A working prototype usually becomes THE PRODUCT! it mutates into the final buggy product that is shipped or if it doesn’t, why the fuck are you wasting time building a prototype at all?

    If you have the time to build a prototype, and then the type to create a properly designed product, then you have the time to do things right in both cases. On the other hand, if you don’t have the time, well you’re going to fail as a computing scientist or a software engineer (whichever you see yourself) because you will be shipping a buggy product that was initially a prototype.

    I understand that a business wants to cut costs, but when that comes at the expense of quality, then you’re doing society a disservice by shipping the product.

  4. Ben November 6, 2009 at 11:08 am #

    Great Article, I keep running into this dichotomy.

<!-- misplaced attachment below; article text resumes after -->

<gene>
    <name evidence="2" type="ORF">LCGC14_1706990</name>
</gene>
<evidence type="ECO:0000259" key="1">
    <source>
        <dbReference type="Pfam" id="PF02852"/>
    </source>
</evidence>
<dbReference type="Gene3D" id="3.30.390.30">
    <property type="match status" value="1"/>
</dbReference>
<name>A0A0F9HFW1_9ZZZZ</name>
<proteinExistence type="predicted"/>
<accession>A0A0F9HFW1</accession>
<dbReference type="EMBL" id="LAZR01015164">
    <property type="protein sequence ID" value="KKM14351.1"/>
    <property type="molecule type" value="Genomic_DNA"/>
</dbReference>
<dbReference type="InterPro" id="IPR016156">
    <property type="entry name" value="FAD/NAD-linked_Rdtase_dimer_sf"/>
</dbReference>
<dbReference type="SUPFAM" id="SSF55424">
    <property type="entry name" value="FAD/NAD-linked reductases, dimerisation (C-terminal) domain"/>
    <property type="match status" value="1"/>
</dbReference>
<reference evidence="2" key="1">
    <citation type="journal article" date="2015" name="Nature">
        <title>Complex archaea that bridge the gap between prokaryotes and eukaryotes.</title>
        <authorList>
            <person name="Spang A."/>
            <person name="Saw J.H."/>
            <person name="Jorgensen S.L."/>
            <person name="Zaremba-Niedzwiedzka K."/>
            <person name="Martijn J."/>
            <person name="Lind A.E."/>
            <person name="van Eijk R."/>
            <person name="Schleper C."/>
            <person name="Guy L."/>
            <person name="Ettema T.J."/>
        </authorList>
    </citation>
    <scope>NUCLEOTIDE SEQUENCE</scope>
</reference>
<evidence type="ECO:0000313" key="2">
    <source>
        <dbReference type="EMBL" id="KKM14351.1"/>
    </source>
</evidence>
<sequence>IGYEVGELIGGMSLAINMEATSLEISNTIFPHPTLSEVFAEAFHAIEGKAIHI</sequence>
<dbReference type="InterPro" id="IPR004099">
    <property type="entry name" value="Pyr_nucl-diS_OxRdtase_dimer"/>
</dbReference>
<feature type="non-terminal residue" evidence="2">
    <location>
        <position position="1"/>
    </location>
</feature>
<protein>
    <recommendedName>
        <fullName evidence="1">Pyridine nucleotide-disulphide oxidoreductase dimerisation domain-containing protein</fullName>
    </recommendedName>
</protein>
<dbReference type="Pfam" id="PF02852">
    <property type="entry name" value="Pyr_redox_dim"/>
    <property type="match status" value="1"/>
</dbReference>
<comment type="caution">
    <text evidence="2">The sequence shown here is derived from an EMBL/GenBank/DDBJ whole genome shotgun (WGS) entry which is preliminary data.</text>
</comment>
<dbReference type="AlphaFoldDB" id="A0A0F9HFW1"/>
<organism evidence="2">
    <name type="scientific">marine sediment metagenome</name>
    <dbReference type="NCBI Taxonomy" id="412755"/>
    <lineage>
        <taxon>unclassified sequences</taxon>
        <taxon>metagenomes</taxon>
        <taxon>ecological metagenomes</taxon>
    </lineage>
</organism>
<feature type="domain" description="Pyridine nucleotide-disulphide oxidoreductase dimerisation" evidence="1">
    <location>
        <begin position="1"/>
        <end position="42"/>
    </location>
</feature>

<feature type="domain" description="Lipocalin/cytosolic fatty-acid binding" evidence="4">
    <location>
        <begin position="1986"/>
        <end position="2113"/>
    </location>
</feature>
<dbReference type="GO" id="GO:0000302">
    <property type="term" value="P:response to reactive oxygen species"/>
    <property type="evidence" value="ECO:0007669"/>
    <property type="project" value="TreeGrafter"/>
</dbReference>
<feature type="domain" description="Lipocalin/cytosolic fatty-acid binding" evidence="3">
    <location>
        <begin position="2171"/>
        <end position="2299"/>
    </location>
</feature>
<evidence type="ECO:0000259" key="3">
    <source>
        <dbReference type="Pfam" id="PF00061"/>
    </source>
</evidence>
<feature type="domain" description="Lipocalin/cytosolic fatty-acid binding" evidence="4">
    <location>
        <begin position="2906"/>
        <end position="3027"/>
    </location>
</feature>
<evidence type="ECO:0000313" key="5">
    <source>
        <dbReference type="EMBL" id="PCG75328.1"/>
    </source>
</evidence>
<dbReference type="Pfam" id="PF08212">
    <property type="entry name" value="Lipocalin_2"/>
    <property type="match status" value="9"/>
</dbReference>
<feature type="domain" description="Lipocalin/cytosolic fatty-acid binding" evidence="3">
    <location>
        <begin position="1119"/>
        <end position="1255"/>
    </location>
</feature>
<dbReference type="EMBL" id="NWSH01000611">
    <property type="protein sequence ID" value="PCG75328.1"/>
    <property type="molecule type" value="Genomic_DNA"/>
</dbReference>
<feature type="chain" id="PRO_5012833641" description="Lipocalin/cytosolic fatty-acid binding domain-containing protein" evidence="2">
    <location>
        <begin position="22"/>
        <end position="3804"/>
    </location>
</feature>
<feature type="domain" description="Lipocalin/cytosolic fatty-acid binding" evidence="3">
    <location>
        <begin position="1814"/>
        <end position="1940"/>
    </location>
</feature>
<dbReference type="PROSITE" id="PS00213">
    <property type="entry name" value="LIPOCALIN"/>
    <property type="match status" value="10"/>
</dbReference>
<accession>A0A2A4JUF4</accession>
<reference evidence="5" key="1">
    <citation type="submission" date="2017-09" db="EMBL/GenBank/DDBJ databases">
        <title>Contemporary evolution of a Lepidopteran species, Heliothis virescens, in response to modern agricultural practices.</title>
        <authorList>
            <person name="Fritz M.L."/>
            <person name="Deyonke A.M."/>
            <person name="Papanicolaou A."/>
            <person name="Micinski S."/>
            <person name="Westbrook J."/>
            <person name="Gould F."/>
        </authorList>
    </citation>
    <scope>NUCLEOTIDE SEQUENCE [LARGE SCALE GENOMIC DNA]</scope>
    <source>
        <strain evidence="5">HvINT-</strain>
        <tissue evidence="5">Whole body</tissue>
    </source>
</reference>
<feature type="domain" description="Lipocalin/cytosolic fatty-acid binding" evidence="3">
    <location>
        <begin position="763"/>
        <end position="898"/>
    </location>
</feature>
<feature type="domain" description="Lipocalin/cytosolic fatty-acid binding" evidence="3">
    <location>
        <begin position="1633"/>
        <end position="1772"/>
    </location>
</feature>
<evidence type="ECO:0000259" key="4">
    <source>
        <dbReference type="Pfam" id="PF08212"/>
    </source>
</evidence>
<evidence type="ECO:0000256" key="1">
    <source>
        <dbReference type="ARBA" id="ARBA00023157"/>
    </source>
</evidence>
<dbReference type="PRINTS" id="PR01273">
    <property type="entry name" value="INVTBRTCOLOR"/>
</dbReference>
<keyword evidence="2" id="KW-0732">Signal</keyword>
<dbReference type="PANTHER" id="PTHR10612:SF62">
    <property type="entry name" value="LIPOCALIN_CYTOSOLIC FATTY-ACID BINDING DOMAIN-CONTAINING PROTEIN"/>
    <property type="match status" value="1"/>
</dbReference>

IMO, this is what differentiates Good developers from Rockstars. A Rockstar knows how to ride the line between the “right” way and the fast way.

  5. Brian November 6, 2009 at 12:40 pm #

    Great post. This is a tricky problem. It can be incredibly frustrating for a developer who is coming from a more structured coding environment to move to a start-up environment. The answer is certainly not to throw out all those good coding practices and go completely cowboy (no tests, no plan, etc…). The key is knowing what are the critical paths in the software, the core features, and testing those at the right level (unit, integration, story, etc…) so that the moving target of what-the-product-will-be doesn’t invalidate all your work. As the product matures and the company figures out what features sell then more tests need to be added and the code re-factored. Rinse and repeat. Oh, and the code should do as little as possible to get the job done. Coders (myself included) often have the habit of trying to predict features, these predictions are often wrong and add needless complexity.

  6. David November 6, 2009 at 12:48 pm #

    How odd that you equate “experience” with “enterprise experience”.

    There are plenty of experienced engineers who have spent their lives hacking and/or working in startups.

  7. Gabe da Silveira November 6, 2009 at 1:31 pm #